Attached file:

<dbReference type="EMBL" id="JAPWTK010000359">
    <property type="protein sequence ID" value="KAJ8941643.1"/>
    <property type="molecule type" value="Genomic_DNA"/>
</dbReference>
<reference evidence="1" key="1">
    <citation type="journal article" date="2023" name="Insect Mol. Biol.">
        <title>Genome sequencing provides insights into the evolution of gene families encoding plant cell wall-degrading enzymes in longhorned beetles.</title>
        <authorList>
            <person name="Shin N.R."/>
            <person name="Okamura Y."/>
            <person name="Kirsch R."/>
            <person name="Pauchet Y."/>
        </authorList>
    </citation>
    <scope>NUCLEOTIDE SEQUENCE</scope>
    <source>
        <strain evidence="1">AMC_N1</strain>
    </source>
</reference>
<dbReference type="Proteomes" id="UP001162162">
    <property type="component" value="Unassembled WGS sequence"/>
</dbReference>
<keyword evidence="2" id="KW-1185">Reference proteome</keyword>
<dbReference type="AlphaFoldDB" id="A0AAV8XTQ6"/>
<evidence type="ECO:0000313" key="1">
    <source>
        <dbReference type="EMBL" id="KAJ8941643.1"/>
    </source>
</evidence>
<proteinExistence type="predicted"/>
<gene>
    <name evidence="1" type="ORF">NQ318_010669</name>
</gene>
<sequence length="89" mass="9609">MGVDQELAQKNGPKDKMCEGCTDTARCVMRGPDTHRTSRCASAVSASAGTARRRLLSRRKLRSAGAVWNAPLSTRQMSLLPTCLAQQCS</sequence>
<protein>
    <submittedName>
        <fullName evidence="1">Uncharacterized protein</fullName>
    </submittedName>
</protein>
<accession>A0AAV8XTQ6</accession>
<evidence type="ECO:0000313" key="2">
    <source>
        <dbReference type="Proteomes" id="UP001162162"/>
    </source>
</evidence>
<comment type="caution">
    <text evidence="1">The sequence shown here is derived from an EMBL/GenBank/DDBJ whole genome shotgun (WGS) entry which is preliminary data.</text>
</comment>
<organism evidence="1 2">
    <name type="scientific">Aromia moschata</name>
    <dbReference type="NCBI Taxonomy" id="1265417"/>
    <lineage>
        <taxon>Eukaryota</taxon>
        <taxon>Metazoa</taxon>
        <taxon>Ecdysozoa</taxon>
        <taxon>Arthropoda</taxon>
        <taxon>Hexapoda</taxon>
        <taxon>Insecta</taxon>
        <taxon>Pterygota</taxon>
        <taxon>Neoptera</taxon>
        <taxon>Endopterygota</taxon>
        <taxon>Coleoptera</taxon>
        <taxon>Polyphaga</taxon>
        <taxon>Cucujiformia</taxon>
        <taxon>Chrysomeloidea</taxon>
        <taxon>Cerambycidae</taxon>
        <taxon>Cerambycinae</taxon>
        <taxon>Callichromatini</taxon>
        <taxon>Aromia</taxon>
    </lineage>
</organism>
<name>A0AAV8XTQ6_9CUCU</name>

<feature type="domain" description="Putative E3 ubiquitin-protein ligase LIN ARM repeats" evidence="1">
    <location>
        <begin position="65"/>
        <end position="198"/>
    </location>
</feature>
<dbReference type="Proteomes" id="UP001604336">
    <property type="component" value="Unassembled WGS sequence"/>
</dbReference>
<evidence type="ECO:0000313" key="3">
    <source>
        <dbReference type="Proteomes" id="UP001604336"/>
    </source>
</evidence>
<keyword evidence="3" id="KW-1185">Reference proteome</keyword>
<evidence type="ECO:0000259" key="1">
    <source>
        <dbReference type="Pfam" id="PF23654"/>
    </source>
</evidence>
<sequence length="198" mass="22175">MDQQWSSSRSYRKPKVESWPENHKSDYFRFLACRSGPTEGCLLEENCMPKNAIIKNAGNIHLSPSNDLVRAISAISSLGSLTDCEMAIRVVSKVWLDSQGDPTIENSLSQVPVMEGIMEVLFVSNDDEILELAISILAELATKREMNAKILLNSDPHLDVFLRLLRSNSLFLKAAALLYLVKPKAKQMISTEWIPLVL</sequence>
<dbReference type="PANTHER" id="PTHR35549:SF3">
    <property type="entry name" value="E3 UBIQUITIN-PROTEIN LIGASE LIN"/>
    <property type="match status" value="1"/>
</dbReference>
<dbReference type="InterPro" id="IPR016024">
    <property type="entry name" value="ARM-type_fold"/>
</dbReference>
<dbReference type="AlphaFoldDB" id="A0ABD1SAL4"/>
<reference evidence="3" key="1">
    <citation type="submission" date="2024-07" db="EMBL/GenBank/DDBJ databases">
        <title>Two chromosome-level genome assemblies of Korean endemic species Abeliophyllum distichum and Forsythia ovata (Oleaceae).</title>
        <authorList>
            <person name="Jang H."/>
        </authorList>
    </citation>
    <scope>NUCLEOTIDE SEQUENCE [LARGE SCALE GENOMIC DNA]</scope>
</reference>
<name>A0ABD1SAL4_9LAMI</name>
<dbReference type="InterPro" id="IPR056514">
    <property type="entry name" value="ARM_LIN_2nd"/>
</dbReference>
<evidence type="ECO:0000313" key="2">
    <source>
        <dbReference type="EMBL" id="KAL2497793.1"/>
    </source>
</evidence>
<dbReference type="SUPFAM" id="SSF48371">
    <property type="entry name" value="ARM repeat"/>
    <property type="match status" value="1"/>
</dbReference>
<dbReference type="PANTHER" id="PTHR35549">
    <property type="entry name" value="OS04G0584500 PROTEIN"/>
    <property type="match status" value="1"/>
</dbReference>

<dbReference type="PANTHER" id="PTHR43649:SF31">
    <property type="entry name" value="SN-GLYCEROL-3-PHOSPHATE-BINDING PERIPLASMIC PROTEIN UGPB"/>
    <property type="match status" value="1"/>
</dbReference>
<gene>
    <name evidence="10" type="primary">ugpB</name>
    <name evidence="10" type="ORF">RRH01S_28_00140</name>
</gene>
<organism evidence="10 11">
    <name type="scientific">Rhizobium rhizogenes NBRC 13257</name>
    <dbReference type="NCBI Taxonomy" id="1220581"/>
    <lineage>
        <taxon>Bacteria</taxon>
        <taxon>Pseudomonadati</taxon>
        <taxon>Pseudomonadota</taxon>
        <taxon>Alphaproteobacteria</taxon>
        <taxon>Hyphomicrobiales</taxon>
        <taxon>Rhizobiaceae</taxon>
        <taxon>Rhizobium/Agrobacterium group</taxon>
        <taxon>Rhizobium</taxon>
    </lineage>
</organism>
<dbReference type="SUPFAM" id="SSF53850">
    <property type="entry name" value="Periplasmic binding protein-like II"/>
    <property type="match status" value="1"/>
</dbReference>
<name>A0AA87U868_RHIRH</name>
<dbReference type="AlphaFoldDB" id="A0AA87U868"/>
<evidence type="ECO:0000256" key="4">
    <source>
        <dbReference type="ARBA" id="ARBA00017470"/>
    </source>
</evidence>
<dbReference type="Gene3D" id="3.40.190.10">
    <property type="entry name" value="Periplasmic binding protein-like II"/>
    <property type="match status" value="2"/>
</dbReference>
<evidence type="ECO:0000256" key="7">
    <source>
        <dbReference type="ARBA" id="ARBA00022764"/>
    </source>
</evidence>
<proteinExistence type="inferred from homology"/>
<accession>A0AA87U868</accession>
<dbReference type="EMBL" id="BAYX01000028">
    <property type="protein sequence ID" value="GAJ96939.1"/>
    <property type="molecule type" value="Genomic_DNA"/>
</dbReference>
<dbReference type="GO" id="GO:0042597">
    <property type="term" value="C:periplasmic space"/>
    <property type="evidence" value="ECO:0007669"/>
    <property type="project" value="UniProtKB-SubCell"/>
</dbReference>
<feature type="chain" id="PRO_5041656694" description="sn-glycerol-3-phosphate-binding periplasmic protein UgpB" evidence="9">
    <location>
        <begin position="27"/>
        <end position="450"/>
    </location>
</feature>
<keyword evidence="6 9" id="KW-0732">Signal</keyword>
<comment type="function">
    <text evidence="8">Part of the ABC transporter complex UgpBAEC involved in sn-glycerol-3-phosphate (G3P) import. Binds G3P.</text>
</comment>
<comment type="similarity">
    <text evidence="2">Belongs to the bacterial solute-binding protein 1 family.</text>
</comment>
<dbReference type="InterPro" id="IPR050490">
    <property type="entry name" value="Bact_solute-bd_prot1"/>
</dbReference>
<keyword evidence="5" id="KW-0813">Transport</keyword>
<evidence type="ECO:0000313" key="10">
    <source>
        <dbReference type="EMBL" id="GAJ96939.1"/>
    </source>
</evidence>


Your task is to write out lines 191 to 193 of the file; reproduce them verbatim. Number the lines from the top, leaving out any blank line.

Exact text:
<comment type="similarity">
    <text evidence="2">Belongs to the bacterial solute-binding protein 1 family.</text>
</comment>